Books to read: 'The Mental Game of Poker' for sports betting

·Betting analyst
·7 min read

Before I came into the sports betting world, I lived, breathed and ate poker. For years, I both played and dealt while working in poker media living in Las Vegas. Nearly everyone in my life was in poker. I woke up thinking about poker and went to bed thinking about poker.

I often reference how the game has shaped the way I live and how the things I learned playing no-limit hold'em have crossed over into what I do now in sports betting. I never just played; I prepped by reviewing hands with other players, studied with a coach and read books that were beneficial about both the math behind the game and the mindset.

Some of these books have stood the test of time, but not all of them focused on poker. Some were written on sports psychology, others about finance, but all have helped with my current role as an analyst. It’s all related — golf, finance, sports, trading, gaming, etc. — because it’s all about the psychology of doing the act in which you train for.

I’d like to share some of those books with you and perhaps they can be just as useful in your life — taking concepts learned and applying them to real-world situations.

I'm starting first with "The Mental Game of Poker," written by Jared Tendler. Tendler is a mental game coach that has worked with PGA and LPGA players, high-stakes poker players, along with other professionals. First of all, the cover alone speaks volumes for how it could be used for other aspects of life with words like "entitlement," "motivation" and "confidence" slapped right there to grab your attention. Here are some concepts I found beneficial that have helped with sports betting.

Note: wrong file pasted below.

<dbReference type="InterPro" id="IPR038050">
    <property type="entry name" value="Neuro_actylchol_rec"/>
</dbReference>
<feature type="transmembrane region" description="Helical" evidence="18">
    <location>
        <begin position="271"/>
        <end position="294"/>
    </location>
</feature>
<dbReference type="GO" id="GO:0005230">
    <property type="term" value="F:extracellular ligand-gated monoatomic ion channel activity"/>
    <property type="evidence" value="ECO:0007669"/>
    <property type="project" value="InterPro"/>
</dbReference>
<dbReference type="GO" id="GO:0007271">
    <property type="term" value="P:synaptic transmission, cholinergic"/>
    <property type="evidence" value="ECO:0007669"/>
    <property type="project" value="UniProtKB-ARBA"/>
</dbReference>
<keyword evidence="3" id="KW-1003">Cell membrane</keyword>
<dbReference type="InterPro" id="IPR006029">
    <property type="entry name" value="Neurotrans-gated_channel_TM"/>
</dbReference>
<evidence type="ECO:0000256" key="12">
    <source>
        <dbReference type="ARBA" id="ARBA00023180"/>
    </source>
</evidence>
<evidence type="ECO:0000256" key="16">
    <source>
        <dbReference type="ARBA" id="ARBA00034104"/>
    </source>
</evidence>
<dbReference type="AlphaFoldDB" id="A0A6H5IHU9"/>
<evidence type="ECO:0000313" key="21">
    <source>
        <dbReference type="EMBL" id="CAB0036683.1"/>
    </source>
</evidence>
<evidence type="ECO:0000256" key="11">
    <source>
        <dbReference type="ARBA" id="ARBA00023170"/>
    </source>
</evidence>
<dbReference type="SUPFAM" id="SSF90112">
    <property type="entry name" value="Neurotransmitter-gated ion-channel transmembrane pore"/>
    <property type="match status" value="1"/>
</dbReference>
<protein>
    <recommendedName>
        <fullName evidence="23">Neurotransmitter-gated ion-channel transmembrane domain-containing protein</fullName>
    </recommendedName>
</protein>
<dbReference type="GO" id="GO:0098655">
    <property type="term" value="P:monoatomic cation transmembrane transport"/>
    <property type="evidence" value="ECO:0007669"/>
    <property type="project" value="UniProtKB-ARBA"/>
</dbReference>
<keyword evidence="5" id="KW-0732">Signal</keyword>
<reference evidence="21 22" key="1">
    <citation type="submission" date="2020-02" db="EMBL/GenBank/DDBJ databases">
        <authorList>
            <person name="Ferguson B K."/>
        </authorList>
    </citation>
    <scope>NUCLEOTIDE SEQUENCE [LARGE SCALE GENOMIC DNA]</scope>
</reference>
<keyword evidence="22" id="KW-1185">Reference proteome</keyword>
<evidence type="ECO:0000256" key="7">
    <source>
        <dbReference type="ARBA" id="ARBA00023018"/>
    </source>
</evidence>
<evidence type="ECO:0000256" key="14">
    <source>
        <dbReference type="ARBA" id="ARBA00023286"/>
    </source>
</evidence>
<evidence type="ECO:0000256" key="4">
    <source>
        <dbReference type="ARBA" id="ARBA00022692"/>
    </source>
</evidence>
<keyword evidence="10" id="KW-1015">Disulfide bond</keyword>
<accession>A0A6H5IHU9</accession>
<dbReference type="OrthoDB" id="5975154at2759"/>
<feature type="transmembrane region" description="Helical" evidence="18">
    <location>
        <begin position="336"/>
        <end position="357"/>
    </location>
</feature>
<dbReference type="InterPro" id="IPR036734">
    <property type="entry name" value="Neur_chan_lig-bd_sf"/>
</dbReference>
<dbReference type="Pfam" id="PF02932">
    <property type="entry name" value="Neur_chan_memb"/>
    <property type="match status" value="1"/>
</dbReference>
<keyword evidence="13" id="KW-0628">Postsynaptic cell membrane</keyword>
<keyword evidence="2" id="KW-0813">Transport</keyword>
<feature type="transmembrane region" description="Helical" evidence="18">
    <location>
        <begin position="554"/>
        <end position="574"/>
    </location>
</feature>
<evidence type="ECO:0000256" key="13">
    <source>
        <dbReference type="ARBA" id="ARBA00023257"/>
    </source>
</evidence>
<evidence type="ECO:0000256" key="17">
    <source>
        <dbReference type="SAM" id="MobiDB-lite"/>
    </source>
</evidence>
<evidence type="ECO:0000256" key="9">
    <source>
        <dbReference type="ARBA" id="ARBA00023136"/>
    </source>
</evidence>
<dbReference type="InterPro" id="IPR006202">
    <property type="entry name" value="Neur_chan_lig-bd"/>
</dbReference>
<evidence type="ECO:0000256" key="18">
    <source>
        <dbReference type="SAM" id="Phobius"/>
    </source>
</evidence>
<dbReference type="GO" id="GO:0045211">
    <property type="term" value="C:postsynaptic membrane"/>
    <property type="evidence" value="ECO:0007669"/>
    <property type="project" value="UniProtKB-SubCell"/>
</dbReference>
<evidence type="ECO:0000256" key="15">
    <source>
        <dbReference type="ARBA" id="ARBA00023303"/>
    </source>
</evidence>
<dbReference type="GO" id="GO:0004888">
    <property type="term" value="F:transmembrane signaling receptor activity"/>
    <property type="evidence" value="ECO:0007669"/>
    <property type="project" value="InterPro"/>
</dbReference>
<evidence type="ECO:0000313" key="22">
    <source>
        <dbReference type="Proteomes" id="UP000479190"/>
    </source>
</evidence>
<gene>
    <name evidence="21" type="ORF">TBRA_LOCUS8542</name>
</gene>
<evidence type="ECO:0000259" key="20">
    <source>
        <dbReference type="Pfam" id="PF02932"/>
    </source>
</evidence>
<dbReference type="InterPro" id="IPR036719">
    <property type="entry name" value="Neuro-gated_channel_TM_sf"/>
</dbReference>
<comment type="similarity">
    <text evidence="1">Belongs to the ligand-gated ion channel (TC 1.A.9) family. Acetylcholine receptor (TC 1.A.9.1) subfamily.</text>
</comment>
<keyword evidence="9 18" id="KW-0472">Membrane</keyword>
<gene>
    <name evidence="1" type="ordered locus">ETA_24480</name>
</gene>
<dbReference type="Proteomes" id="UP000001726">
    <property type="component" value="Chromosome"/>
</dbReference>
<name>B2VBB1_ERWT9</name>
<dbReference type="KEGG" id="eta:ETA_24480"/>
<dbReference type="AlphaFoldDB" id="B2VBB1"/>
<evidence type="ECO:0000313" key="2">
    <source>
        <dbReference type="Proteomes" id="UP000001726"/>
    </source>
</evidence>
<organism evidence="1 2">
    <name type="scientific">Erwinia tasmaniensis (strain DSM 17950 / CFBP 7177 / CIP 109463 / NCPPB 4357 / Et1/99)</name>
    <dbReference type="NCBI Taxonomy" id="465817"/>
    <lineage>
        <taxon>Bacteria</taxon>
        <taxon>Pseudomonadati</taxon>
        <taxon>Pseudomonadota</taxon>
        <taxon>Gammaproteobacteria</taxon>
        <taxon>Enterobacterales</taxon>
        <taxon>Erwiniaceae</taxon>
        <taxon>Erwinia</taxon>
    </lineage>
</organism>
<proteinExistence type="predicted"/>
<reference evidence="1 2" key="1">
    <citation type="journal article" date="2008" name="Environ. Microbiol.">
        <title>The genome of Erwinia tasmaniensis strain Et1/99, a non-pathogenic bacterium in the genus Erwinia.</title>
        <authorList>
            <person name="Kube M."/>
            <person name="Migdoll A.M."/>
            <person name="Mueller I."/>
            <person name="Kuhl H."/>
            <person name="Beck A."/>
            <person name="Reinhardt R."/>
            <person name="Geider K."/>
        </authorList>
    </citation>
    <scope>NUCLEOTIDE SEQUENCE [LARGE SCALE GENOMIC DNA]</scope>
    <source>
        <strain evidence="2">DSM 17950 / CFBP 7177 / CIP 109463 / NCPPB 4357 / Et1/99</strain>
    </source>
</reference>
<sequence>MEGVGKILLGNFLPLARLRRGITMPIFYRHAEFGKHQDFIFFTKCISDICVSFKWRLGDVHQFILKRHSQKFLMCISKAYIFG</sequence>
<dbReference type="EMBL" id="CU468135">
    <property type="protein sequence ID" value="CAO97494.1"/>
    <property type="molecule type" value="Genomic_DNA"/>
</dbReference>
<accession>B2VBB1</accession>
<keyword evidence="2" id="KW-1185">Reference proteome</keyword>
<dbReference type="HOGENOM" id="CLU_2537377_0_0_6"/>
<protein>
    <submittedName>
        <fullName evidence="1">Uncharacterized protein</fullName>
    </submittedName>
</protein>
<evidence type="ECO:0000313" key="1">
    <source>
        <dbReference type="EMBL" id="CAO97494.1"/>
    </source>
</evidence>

Can specific books help you become a smarter sports bettor? (Fethi Belaid/AFP via Getty Images)
Can specific books help you become a smarter sports bettor? (Fethi Belaid/AFP via Getty Images)

Concept: One thing at a time

There’s a sentence written in the book when Tendler talks about the Adult Learning Model, which is about the learning process. What really grabbed my attention was, “you can only work on parts of your game at one time.”

He’s so right. When you are either new to sports betting or even an experienced bettor, you could easily get overwhelmed with trying to do it all. Instead, focus on one sport at a time. You see content creators and accounts on Gambling Twitter that talk about MLB, NBA, USFL, KBO, horse racing, WTA, PGA, props, and whatever other sport is on that day. They’re likely not winning. Unless you are using a model, heck even if you are, it’s just entirely too much information to consume.

If you’re starting out, focus on one sport that you know absolutely the most about, the one that you can crush at bar trivia. Then get really good at analyzing that sport.

Even if you’re a seasoned bettor, then you know which sports and which wager types you excel in. Narrow down your focus to less than a handful of sports. For me, it’s football, ATP tennis, and PGA. At least for me, the more I try to add, my brain gets really foggy. It’s like any skill, you can be good at a lot of things or you can put your effort in a few and become great.

How I use this concept outside of betting: same rule applies. Life can be a full bag. People have medical things, family things, work things, and it can just all fill up too quickly. Focus on one thing at a time. Have a list, mark each thing one by one. It will help spread out the burden.

Concept: Identifying your type of tilt

There’s an entire chapter on tilt. If you’ve played poker, you know tilt well. If you ordered food to go, got home to see they gave you regular fries instead of curly fries, then you know tilt. What this chapter helped with was recognizing that there are different types of tilt. In fact, Tendler shares seven of them. The one I identify with most is, “hate-losing tilt.” I’m a competitor at heart so like Tendler says, even if we know that variance can impact results, we still hate losing. Fine if we lose, but how we handle the inevitable losses is what matters most.